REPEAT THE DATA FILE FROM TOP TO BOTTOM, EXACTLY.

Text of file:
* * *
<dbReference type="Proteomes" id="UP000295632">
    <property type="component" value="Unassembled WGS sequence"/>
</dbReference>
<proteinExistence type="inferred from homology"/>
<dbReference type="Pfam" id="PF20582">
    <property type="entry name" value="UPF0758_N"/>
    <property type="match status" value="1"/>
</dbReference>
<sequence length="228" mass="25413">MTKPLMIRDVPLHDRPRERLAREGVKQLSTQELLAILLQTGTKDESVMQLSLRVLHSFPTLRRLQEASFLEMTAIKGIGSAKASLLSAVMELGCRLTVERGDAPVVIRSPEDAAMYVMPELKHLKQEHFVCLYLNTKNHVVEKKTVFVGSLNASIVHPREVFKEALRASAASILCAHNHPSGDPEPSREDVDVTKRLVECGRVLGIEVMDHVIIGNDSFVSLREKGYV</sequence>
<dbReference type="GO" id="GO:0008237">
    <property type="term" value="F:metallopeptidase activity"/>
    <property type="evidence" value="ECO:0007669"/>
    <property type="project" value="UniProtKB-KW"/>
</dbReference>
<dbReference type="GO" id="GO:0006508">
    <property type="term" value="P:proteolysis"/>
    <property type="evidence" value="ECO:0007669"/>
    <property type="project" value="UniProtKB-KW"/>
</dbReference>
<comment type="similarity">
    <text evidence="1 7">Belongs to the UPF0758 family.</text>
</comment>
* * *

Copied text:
<dbReference type="Proteomes" id="UP000295632">
    <property type="component" value="Unassembled WGS sequence"/>
</dbReference>
<proteinExistence type="inferred from homology"/>
<dbReference type="Pfam" id="PF20582">
    <property type="entry name" value="UPF0758_N"/>
    <property type="match status" value="1"/>
</dbReference>
<sequence length="228" mass="25413">MTKPLMIRDVPLHDRPRERLAREGVKQLSTQELLAILLQTGTKDESVMQLSLRVLHSFPTLRRLQEASFLEMTAIKGIGSAKASLLSAVMELGCRLTVERGDAPVVIRSPEDAAMYVMPELKHLKQEHFVCLYLNTKNHVVEKKTVFVGSLNASIVHPREVFKEALRASAASILCAHNHPSGDPEPSREDVDVTKRLVECGRVLGIEVMDHVIIGNDSFVSLREKGYV</sequence>
<dbReference type="GO" id="GO:0008237">
    <property type="term" value="F:metallopeptidase activity"/>
    <property type="evidence" value="ECO:0007669"/>
    <property type="project" value="UniProtKB-KW"/>
</dbReference>
<dbReference type="GO" id="GO:0006508">
    <property type="term" value="P:proteolysis"/>
    <property type="evidence" value="ECO:0007669"/>
    <property type="project" value="UniProtKB-KW"/>
</dbReference>
<comment type="similarity">
    <text evidence="1 7">Belongs to the UPF0758 family.</text>
</comment>